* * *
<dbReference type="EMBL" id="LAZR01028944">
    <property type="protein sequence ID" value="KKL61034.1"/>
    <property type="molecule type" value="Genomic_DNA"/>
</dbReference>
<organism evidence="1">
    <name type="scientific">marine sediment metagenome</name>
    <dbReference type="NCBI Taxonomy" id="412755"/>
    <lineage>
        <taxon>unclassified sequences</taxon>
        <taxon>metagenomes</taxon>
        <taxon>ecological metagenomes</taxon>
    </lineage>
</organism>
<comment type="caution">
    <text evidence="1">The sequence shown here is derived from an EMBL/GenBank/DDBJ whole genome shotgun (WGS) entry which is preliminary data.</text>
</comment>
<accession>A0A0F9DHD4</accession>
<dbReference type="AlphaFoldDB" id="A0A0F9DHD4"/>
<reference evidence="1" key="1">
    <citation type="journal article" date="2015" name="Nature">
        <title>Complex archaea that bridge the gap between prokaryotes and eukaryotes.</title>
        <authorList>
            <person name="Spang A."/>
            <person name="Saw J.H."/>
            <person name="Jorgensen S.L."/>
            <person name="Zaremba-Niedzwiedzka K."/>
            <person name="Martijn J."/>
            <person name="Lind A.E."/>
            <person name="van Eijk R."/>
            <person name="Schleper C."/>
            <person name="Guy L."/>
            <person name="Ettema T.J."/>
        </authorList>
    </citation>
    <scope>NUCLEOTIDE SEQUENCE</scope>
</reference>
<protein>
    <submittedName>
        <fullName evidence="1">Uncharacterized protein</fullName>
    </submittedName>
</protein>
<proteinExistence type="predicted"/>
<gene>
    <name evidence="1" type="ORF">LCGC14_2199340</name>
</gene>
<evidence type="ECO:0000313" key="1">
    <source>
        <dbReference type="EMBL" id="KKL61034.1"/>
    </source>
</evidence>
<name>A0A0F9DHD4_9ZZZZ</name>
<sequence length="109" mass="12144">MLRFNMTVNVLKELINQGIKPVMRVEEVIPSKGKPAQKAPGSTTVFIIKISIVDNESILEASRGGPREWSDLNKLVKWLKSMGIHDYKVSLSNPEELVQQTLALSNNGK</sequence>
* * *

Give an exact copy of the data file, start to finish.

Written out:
<dbReference type="EMBL" id="LAZR01028944">
    <property type="protein sequence ID" value="KKL61034.1"/>
    <property type="molecule type" value="Genomic_DNA"/>
</dbReference>
<organism evidence="1">
    <name type="scientific">marine sediment metagenome</name>
    <dbReference type="NCBI Taxonomy" id="412755"/>
    <lineage>
        <taxon>unclassified sequences</taxon>
        <taxon>metagenomes</taxon>
        <taxon>ecological metagenomes</taxon>
    </lineage>
</organism>
<comment type="caution">
    <text evidence="1">The sequence shown here is derived from an EMBL/GenBank/DDBJ whole genome shotgun (WGS) entry which is preliminary data.</text>
</comment>
<accession>A0A0F9DHD4</accession>
<dbReference type="AlphaFoldDB" id="A0A0F9DHD4"/>
<reference evidence="1" key="1">
    <citation type="journal article" date="2015" name="Nature">
        <title>Complex archaea that bridge the gap between prokaryotes and eukaryotes.</title>
        <authorList>
            <person name="Spang A."/>
            <person name="Saw J.H."/>
            <person name="Jorgensen S.L."/>
            <person name="Zaremba-Niedzwiedzka K."/>
            <person name="Martijn J."/>
            <person name="Lind A.E."/>
            <person name="van Eijk R."/>
            <person name="Schleper C."/>
            <person name="Guy L."/>
            <person name="Ettema T.J."/>
        </authorList>
    </citation>
    <scope>NUCLEOTIDE SEQUENCE</scope>
</reference>
<protein>
    <submittedName>
        <fullName evidence="1">Uncharacterized protein</fullName>
    </submittedName>
</protein>
<proteinExistence type="predicted"/>
<gene>
    <name evidence="1" type="ORF">LCGC14_2199340</name>
</gene>
<evidence type="ECO:0000313" key="1">
    <source>
        <dbReference type="EMBL" id="KKL61034.1"/>
    </source>
</evidence>
<name>A0A0F9DHD4_9ZZZZ</name>
<sequence length="109" mass="12144">MLRFNMTVNVLKELINQGIKPVMRVEEVIPSKGKPAQKAPGSTTVFIIKISIVDNESILEASRGGPREWSDLNKLVKWLKSMGIHDYKVSLSNPEELVQQTLALSNNGK</sequence>